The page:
- Special Sections
- Public Notices
When I am asked to write or talk about fire prevention, I take the request very seriously due to the importance of the material being presented. Unfortunately, like everyone else, I am human and the writing deadlines seem to always creep up on me, just like this week. However, for once, I believe the tight time frame has helped me with this week’s fire prevention topic.
Usually I pick a topic that I feel will be relevant to you, whether it be because of the time of year – such as firework safety during July or Carbon Monoxide poisoning prevention during the winter months – or a topic that brings to light some of the emergency calls the fire departments have been responding to in the last few weeks in hopes that the knowledge passed along will help to curb the rash of incidents. However, like I said before, we are human and our kids, our parents, our homes and our lives seem to overwhelm us at times, and we don’t realize the actions we are doing that might put the ones we love in jeopardy if a fire were to occur. For this reason, this week’s fire prevention education has to deal with the small and quick things we can do to change our lifestyles and make our homes, businesses, schools and churches more fire safe and, ultimately, reduce the chances that a fire will occur.
When fire inspections are performed on businesses, there are things we look for that will help to prevent a fire. More importantly, we look for other safe practices that will allow the people inside a chance to escape should a fire occur.
When firefighters are doing a walkthrough, we are checking that the exit signs are illuminated, emergency lighting will activate when the power is lost, there is adequate spacing between storage and sprinkler heads and so forth. Many of these things don’t necessarily apply to your home unless you have a residential sprinkler system in your house or emergency lighting. However, many other things will apply.
When we are checking a business office, we check to ensure the floor is not cluttered with items, the exit doors and windows are not blocked and there are not holes in the walls or ceilings.
Let me tell you why. Things on the floor create tripping hazards.
When there is an emergency and your adrenaline is pumping then everything becomes second nature, your vision becomes narrowed and you just want to get out. You tend not to notice those things on the floor that, before, you would have taken the extra time to step over and not step on. Objects such as furniture or exercise equipment in front of doors and windows turn into things that delay your escape, and time counts when a fire statistically doubles in size every minute.
Holes in walls and ceilings? The absence of drywall helps the fire to move from room to room faster, causing more and more fire damage and reducing your chances for escape.
Listed here are a few more ideas to think about with your family. Talk it over during dinner and see if you can be just a little more fire safe than you were yesterday. If you would like any more information feel free to call the firehouse (502) 732-7041 or you can email us at email@example.com or firstname.lastname@example.org.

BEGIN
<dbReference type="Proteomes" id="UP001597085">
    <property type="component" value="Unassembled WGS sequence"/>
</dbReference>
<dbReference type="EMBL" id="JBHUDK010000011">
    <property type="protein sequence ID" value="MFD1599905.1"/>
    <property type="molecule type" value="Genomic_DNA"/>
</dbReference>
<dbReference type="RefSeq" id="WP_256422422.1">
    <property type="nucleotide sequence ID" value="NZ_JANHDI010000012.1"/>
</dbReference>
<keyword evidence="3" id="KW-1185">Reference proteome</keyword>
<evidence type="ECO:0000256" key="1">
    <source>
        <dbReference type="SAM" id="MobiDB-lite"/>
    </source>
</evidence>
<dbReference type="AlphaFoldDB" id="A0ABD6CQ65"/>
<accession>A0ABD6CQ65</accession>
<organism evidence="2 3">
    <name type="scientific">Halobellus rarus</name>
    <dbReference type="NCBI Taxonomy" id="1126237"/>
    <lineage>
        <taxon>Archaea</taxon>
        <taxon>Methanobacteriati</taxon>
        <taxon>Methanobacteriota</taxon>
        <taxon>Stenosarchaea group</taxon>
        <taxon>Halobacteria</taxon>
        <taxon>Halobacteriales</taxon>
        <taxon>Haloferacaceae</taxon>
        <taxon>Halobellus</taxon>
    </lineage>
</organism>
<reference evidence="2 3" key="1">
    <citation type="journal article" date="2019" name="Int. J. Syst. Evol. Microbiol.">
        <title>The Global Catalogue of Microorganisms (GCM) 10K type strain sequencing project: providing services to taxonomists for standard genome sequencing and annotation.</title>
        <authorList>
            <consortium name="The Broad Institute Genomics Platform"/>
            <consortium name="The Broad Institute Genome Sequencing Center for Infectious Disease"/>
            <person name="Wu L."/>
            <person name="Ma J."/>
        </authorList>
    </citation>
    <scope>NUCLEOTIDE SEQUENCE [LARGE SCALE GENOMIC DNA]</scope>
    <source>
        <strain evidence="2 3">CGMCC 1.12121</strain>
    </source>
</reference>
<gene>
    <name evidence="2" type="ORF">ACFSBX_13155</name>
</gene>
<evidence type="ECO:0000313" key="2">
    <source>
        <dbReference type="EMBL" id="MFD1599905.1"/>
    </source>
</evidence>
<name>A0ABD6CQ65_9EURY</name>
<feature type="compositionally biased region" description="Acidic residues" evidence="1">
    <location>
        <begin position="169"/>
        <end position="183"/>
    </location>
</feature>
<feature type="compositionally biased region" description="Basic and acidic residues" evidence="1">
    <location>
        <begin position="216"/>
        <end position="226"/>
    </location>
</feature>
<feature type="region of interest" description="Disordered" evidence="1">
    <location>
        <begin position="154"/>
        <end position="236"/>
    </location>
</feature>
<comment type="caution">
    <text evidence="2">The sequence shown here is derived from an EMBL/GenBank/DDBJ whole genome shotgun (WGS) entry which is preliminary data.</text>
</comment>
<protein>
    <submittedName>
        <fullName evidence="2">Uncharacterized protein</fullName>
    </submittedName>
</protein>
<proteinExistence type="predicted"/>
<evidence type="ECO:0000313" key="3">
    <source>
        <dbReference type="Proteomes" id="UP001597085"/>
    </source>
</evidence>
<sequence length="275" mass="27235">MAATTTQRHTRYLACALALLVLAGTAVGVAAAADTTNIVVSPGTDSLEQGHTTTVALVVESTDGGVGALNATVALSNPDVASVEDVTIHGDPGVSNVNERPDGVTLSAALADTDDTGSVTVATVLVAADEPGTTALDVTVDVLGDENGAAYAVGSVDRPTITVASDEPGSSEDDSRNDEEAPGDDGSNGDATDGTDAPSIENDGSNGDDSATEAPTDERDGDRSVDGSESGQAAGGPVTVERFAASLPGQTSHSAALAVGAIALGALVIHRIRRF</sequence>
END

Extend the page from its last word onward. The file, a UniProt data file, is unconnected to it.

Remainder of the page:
• Clean dryer vents and traps periodically to prevent build up of dryer lint, and replace hoses every few years.
• Clean cooking hoods at least yearly (more often if you are an avid cook) to prevent a buildup of grease in the traps.
• Give your appliances room to breath (such as the refrigerator). Pull them away from the wall to prevent the electrical cord from becoming pinched and give the compressor fresh air to cool.
• Have your furnace and air conditioner serviced yearly to ensure it is in working order.
• Have your fire place inspected and cleaned yearly to prevent creosote buildup.
• Change your batteries in your smoke and carbon monoxide detector twice a year when the time changes, even if they are hard wired into your home’s electrical system.
• Completely replace your smoke detector every 10 years and your carbon monoxide detector every seven years.
• If you paint your window sills, check to ensure they will open and are operational after the paint dries.
• Keep your gasoline, oils, lawnmowers and grills stored in an outside building if possible.
• Keep bushes and trees planted close to doors and windows trimmed to allow a clear path should you need to escape through a window or door.
• Keep your grass cut at an acceptable height to prevent dangerous vegetation fires during the dry season (The tall grass also makes it difficult for emergency responders to notice items sitting or laying in the grass and might cause injuries or delay firefighting operations).
• Ensure your home is marked with your address with a minimum of three inch letters / numbers (If your home sits back off the road mark your mailbox or a yard stake with reflective markings).
Greg Beck is deputy chief of Carrollton Fire Department and a resident of Carrollton, Ky.